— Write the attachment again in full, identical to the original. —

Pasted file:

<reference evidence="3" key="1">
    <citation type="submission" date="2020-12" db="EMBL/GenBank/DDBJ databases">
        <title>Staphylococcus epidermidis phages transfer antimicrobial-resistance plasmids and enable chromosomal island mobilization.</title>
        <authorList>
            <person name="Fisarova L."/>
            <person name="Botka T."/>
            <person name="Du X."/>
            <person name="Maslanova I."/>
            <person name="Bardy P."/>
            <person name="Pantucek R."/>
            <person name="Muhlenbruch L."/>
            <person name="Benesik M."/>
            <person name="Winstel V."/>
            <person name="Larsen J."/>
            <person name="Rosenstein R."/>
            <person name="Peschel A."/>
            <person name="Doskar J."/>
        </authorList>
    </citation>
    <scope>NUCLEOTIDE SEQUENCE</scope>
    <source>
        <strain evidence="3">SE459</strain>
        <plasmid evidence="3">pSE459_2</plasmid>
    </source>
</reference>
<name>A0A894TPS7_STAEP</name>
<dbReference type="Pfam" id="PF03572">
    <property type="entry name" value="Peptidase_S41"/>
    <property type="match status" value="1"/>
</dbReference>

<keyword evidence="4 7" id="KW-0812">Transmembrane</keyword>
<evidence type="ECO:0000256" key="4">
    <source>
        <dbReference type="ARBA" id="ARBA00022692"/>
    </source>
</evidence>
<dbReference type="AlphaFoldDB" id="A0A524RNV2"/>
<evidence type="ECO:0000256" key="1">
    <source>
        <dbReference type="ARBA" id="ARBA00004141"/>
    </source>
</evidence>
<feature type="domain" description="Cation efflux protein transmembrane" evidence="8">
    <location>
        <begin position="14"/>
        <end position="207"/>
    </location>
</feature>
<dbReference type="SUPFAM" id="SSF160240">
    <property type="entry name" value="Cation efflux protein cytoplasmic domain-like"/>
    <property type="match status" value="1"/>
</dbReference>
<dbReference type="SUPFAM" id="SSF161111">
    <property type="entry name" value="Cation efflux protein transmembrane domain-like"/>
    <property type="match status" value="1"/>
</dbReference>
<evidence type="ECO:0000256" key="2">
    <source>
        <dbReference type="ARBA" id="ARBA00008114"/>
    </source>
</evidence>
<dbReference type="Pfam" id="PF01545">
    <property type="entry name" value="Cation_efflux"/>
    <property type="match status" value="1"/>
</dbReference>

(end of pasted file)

<reference evidence="3" key="1">
    <citation type="submission" date="2020-12" db="EMBL/GenBank/DDBJ databases">
        <title>Staphylococcus epidermidis phages transfer antimicrobial-resistance plasmids and enable chromosomal island mobilization.</title>
        <authorList>
            <person name="Fisarova L."/>
            <person name="Botka T."/>
            <person name="Du X."/>
            <person name="Maslanova I."/>
            <person name="Bardy P."/>
            <person name="Pantucek R."/>
            <person name="Muhlenbruch L."/>
            <person name="Benesik M."/>
            <person name="Winstel V."/>
            <person name="Larsen J."/>
            <person name="Rosenstein R."/>
            <person name="Peschel A."/>
            <person name="Doskar J."/>
        </authorList>
    </citation>
    <scope>NUCLEOTIDE SEQUENCE</scope>
    <source>
        <strain evidence="3">SE459</strain>
        <plasmid evidence="3">pSE459_2</plasmid>
    </source>
</reference>
<name>A0A894TPS7_STAEP</name>
<dbReference type="Pfam" id="PF03572">
    <property type="entry name" value="Peptidase_S41"/>
    <property type="match status" value="1"/>
</dbReference>

<keyword evidence="4 7" id="KW-0812">Transmembrane</keyword>
<evidence type="ECO:0000256" key="4">
    <source>
        <dbReference type="ARBA" id="ARBA00022692"/>
    </source>
</evidence>
<dbReference type="AlphaFoldDB" id="A0A524RNV2"/>
<evidence type="ECO:0000256" key="1">
    <source>
        <dbReference type="ARBA" id="ARBA00004141"/>
    </source>
</evidence>
<feature type="domain" description="Cation efflux protein transmembrane" evidence="8">
    <location>
        <begin position="14"/>
        <end position="207"/>
    </location>
</feature>
<dbReference type="SUPFAM" id="SSF160240">
    <property type="entry name" value="Cation efflux protein cytoplasmic domain-like"/>
    <property type="match status" value="1"/>
</dbReference>
<dbReference type="SUPFAM" id="SSF161111">
    <property type="entry name" value="Cation efflux protein transmembrane domain-like"/>
    <property type="match status" value="1"/>
</dbReference>
<evidence type="ECO:0000256" key="2">
    <source>
        <dbReference type="ARBA" id="ARBA00008114"/>
    </source>
</evidence>
<dbReference type="Pfam" id="PF01545">
    <property type="entry name" value="Cation_efflux"/>
    <property type="match status" value="1"/>
</dbReference>